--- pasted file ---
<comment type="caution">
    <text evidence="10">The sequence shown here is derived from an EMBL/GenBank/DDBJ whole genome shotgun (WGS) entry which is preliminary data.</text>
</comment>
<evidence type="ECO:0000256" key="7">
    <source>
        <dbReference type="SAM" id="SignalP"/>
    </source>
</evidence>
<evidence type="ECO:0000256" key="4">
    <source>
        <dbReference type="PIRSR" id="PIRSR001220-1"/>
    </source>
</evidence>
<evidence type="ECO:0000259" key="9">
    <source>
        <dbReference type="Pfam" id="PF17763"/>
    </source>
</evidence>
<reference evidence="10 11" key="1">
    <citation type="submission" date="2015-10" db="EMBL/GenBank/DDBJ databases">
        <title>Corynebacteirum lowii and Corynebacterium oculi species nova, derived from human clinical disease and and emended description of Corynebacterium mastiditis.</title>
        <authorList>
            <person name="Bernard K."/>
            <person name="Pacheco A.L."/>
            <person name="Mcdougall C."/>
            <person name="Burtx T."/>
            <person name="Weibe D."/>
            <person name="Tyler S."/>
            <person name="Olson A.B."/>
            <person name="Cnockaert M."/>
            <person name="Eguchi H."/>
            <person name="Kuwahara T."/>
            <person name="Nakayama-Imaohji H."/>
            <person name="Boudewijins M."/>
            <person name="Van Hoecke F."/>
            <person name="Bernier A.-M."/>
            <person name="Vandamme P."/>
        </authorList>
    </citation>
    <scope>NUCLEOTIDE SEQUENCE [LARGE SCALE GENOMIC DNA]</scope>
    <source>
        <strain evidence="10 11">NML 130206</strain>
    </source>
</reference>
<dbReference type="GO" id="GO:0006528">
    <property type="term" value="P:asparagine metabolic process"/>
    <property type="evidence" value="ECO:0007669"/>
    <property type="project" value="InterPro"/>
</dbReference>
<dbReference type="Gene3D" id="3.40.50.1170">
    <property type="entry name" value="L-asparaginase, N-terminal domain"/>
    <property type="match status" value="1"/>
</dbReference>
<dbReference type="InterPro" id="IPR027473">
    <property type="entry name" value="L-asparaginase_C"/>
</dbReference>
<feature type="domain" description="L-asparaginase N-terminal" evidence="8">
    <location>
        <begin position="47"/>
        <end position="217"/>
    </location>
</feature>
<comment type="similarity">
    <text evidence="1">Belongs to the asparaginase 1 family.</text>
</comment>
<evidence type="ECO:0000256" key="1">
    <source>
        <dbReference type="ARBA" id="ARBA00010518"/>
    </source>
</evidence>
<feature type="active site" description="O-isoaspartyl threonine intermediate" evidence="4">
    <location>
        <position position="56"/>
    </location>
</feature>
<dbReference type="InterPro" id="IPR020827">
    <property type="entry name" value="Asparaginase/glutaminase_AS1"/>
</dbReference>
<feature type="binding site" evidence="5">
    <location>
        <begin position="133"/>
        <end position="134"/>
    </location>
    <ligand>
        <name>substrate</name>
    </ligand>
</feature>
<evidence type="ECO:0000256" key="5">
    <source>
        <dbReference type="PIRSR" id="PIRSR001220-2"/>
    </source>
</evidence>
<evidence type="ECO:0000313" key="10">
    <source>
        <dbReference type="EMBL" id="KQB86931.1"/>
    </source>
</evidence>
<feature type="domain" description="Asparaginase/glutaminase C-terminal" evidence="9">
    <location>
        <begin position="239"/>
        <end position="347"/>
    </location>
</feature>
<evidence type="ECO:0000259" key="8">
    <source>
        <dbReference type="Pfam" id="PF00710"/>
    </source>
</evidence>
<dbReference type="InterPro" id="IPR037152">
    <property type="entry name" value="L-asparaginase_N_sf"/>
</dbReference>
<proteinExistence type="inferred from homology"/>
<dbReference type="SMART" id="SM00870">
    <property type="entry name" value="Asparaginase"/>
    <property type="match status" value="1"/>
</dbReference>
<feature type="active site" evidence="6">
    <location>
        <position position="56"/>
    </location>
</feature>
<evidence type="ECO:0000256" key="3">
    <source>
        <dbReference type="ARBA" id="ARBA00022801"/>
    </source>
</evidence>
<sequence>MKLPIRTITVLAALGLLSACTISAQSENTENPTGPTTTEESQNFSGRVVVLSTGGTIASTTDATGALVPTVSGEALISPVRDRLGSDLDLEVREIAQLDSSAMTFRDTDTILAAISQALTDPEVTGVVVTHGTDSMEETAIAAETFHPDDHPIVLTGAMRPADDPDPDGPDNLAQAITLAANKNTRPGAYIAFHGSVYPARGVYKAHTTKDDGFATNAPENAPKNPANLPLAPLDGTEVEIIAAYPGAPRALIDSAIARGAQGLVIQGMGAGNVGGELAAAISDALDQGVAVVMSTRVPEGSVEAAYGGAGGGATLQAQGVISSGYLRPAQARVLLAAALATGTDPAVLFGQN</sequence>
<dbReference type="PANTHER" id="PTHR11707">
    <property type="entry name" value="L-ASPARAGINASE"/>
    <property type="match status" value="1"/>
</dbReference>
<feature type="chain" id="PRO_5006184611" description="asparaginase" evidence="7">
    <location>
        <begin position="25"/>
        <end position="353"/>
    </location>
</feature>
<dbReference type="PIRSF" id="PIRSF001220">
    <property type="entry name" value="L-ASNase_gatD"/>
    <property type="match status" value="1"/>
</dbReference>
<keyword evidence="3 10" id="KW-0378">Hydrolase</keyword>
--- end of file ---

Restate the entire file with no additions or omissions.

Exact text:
<comment type="caution">
    <text evidence="10">The sequence shown here is derived from an EMBL/GenBank/DDBJ whole genome shotgun (WGS) entry which is preliminary data.</text>
</comment>
<evidence type="ECO:0000256" key="7">
    <source>
        <dbReference type="SAM" id="SignalP"/>
    </source>
</evidence>
<evidence type="ECO:0000256" key="4">
    <source>
        <dbReference type="PIRSR" id="PIRSR001220-1"/>
    </source>
</evidence>
<evidence type="ECO:0000259" key="9">
    <source>
        <dbReference type="Pfam" id="PF17763"/>
    </source>
</evidence>
<reference evidence="10 11" key="1">
    <citation type="submission" date="2015-10" db="EMBL/GenBank/DDBJ databases">
        <title>Corynebacteirum lowii and Corynebacterium oculi species nova, derived from human clinical disease and and emended description of Corynebacterium mastiditis.</title>
        <authorList>
            <person name="Bernard K."/>
            <person name="Pacheco A.L."/>
            <person name="Mcdougall C."/>
            <person name="Burtx T."/>
            <person name="Weibe D."/>
            <person name="Tyler S."/>
            <person name="Olson A.B."/>
            <person name="Cnockaert M."/>
            <person name="Eguchi H."/>
            <person name="Kuwahara T."/>
            <person name="Nakayama-Imaohji H."/>
            <person name="Boudewijins M."/>
            <person name="Van Hoecke F."/>
            <person name="Bernier A.-M."/>
            <person name="Vandamme P."/>
        </authorList>
    </citation>
    <scope>NUCLEOTIDE SEQUENCE [LARGE SCALE GENOMIC DNA]</scope>
    <source>
        <strain evidence="10 11">NML 130206</strain>
    </source>
</reference>
<dbReference type="GO" id="GO:0006528">
    <property type="term" value="P:asparagine metabolic process"/>
    <property type="evidence" value="ECO:0007669"/>
    <property type="project" value="InterPro"/>
</dbReference>
<dbReference type="Gene3D" id="3.40.50.1170">
    <property type="entry name" value="L-asparaginase, N-terminal domain"/>
    <property type="match status" value="1"/>
</dbReference>
<dbReference type="InterPro" id="IPR027473">
    <property type="entry name" value="L-asparaginase_C"/>
</dbReference>
<feature type="domain" description="L-asparaginase N-terminal" evidence="8">
    <location>
        <begin position="47"/>
        <end position="217"/>
    </location>
</feature>
<comment type="similarity">
    <text evidence="1">Belongs to the asparaginase 1 family.</text>
</comment>
<evidence type="ECO:0000256" key="1">
    <source>
        <dbReference type="ARBA" id="ARBA00010518"/>
    </source>
</evidence>
<feature type="active site" description="O-isoaspartyl threonine intermediate" evidence="4">
    <location>
        <position position="56"/>
    </location>
</feature>
<dbReference type="InterPro" id="IPR020827">
    <property type="entry name" value="Asparaginase/glutaminase_AS1"/>
</dbReference>
<feature type="binding site" evidence="5">
    <location>
        <begin position="133"/>
        <end position="134"/>
    </location>
    <ligand>
        <name>substrate</name>
    </ligand>
</feature>
<evidence type="ECO:0000256" key="5">
    <source>
        <dbReference type="PIRSR" id="PIRSR001220-2"/>
    </source>
</evidence>
<evidence type="ECO:0000313" key="10">
    <source>
        <dbReference type="EMBL" id="KQB86931.1"/>
    </source>
</evidence>
<feature type="domain" description="Asparaginase/glutaminase C-terminal" evidence="9">
    <location>
        <begin position="239"/>
        <end position="347"/>
    </location>
</feature>
<evidence type="ECO:0000259" key="8">
    <source>
        <dbReference type="Pfam" id="PF00710"/>
    </source>
</evidence>
<dbReference type="InterPro" id="IPR037152">
    <property type="entry name" value="L-asparaginase_N_sf"/>
</dbReference>
<proteinExistence type="inferred from homology"/>
<dbReference type="SMART" id="SM00870">
    <property type="entry name" value="Asparaginase"/>
    <property type="match status" value="1"/>
</dbReference>
<feature type="active site" evidence="6">
    <location>
        <position position="56"/>
    </location>
</feature>
<evidence type="ECO:0000256" key="3">
    <source>
        <dbReference type="ARBA" id="ARBA00022801"/>
    </source>
</evidence>
<sequence>MKLPIRTITVLAALGLLSACTISAQSENTENPTGPTTTEESQNFSGRVVVLSTGGTIASTTDATGALVPTVSGEALISPVRDRLGSDLDLEVREIAQLDSSAMTFRDTDTILAAISQALTDPEVTGVVVTHGTDSMEETAIAAETFHPDDHPIVLTGAMRPADDPDPDGPDNLAQAITLAANKNTRPGAYIAFHGSVYPARGVYKAHTTKDDGFATNAPENAPKNPANLPLAPLDGTEVEIIAAYPGAPRALIDSAIARGAQGLVIQGMGAGNVGGELAAAISDALDQGVAVVMSTRVPEGSVEAAYGGAGGGATLQAQGVISSGYLRPAQARVLLAAALATGTDPAVLFGQN</sequence>
<dbReference type="PANTHER" id="PTHR11707">
    <property type="entry name" value="L-ASPARAGINASE"/>
    <property type="match status" value="1"/>
</dbReference>
<feature type="chain" id="PRO_5006184611" description="asparaginase" evidence="7">
    <location>
        <begin position="25"/>
        <end position="353"/>
    </location>
</feature>
<dbReference type="PIRSF" id="PIRSF001220">
    <property type="entry name" value="L-ASNase_gatD"/>
    <property type="match status" value="1"/>
</dbReference>
<keyword evidence="3 10" id="KW-0378">Hydrolase</keyword>